Jill Stein: Green Party
Experience: She’s a physician that served as a Green Party nominee in 2012, and has served on the board of Physicians of Social Responsibility, a nonprofit advocacy group. She was previously elected as representative to the town meeting in Lexington, MA.
Stances: Stein has described the Democrats and Republicans as two corporate parties converged into one, believes in stopping climate change and switching to “green” energy sources, and is a strong supporter of protecting the environment, advocating for the testing of all GMOs and pesticides.
Controversy: Like Johnson, Stein’s campaign is criticized for pulling votes away from more viable candidates. Some criticize her activism as too radical, pointing to her being charged with trespassing and vandalism for spray painting bulldozers at a Standing Rock Sioux tribe’s protest in North Dakota. Having been elected to only one city position, critics say she’s too inexperienced.
“I don’t think that abortion should be an option for women who could have prevented pregnancy, because I’m mostly pro-life. Women who couldn’t control the situation, like rape victims, should be able to choose to have an abortion because it wasn’t by any means their fault. But for women who could have avoided pregnancy and didn’t, I believe they should have to have the baby. If they don’t have the means to take care of it, then there are several other options from there, like adoption. People could probably argue that any woman could claim to be a rape victim so that they could have an abortion, and the only solution I have for that is that there would probably need to be better lawyers for rape victims and less victim blaming for a system like that to work.” – Bethany Michels (Mercy Academy, 15)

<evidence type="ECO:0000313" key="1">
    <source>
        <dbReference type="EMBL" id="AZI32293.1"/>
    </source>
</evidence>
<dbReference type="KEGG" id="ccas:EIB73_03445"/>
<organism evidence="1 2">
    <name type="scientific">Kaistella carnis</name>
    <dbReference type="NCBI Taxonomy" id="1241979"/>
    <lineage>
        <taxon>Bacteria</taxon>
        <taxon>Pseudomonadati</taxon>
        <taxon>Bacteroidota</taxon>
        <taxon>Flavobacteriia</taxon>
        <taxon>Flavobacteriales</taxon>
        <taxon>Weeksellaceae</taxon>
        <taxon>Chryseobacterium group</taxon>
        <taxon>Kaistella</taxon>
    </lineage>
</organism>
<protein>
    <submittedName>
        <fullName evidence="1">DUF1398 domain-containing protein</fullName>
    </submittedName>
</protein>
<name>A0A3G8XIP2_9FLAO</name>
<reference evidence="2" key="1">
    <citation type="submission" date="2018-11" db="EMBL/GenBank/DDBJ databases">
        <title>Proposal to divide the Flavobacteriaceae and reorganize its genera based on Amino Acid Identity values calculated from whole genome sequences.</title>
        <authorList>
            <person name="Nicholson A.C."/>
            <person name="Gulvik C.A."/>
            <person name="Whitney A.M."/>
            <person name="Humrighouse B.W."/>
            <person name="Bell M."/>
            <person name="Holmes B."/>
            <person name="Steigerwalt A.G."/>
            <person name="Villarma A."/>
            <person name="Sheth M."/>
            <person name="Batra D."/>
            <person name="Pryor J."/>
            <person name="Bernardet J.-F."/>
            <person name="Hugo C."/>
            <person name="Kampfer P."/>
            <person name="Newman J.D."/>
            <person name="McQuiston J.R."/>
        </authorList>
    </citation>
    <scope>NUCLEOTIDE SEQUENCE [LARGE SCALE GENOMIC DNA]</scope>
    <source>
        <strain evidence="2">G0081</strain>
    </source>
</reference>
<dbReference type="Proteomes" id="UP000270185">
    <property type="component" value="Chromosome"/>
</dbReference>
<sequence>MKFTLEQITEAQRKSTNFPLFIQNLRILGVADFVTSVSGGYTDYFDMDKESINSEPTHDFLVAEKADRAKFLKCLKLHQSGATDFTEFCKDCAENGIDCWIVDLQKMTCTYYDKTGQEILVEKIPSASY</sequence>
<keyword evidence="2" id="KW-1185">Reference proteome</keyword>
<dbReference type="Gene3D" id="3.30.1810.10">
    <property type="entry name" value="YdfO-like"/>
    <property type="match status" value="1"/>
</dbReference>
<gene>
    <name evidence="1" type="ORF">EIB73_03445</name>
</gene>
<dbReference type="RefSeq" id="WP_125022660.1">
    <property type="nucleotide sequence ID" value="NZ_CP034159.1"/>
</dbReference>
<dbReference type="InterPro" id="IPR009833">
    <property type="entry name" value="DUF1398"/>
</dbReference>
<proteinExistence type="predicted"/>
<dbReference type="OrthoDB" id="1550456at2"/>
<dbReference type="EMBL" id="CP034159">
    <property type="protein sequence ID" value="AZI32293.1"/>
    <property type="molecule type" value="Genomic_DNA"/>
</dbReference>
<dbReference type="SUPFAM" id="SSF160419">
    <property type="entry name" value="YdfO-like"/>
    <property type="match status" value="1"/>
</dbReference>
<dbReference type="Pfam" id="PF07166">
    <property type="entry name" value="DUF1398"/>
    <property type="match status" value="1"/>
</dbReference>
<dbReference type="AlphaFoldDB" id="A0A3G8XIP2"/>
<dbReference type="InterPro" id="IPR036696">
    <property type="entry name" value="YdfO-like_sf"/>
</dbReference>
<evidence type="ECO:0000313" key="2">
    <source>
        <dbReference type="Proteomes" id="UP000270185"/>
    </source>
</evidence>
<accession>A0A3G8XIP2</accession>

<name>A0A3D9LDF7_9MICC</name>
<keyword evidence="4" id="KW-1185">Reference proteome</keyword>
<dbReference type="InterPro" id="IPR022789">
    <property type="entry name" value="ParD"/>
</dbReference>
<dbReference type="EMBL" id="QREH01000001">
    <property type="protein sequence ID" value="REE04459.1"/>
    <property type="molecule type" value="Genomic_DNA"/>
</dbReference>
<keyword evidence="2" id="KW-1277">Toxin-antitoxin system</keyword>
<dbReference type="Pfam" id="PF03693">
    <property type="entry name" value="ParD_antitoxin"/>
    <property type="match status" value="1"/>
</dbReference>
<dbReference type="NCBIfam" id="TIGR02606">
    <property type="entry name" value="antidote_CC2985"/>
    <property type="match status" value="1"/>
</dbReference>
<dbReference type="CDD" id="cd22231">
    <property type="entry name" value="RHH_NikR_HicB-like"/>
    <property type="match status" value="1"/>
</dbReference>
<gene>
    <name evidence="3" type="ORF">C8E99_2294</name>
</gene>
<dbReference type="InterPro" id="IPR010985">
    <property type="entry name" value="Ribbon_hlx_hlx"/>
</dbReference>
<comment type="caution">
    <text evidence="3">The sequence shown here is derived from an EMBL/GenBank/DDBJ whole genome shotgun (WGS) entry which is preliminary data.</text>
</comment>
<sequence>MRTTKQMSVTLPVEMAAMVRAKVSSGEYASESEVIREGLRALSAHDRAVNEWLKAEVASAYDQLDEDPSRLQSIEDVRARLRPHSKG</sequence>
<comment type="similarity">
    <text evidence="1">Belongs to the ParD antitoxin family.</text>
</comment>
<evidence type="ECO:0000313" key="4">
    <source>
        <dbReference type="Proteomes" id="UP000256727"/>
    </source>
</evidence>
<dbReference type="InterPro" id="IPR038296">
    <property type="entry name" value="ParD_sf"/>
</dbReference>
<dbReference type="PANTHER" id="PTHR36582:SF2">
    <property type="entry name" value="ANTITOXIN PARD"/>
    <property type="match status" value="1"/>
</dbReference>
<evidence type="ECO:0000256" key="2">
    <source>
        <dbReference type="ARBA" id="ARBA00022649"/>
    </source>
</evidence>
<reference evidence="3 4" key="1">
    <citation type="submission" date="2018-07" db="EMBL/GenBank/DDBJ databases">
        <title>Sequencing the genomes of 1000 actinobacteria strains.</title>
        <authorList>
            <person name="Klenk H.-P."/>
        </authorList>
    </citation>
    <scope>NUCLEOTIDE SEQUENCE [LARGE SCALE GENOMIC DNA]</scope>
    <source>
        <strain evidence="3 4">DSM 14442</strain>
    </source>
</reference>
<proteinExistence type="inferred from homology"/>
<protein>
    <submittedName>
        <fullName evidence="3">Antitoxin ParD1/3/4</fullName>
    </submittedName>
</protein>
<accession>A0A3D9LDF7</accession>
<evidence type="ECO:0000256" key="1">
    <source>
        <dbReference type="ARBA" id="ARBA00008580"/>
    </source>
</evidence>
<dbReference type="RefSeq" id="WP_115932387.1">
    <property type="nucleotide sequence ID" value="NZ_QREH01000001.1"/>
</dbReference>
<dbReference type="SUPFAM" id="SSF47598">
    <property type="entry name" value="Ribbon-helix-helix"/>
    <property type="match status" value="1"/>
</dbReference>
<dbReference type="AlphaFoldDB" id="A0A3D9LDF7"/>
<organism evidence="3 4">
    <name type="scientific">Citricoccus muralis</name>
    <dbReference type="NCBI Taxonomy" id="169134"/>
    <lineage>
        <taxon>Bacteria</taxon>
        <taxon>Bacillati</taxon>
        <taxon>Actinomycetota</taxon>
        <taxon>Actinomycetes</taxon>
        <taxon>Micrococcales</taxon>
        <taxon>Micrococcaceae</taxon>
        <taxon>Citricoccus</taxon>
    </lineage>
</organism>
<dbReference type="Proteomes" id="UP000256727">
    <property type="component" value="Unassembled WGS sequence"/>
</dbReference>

“When it comes to student loans, I am a strong supporter of lowering interest rates for students, especially when the
government charges students higher interest
rates than banks. No matter your political
ideology, I would argue that a majority of Americans agree that making money off the backs of our students, while offering highly profitable banks lower interest rates, is simply unacceptable. Education is an investment that greatly benefits our economy many times over and it should not be used as a source of government profit. It seems almost unbelievable that our government charges students more than banks, but they do. This situation makes the influence of money over our political system very clear.” – Liam Spencer (Eastern HS, 17)
“I think that the US should welcome refugees from the Middle East, because even though we’ve had terrorist attacks, everyone doesn’t have the mind to kill. They should have the right to the American Dream and opportunity like the rest of us.” – Karissa Wright (Louisville Collegiate School, 16)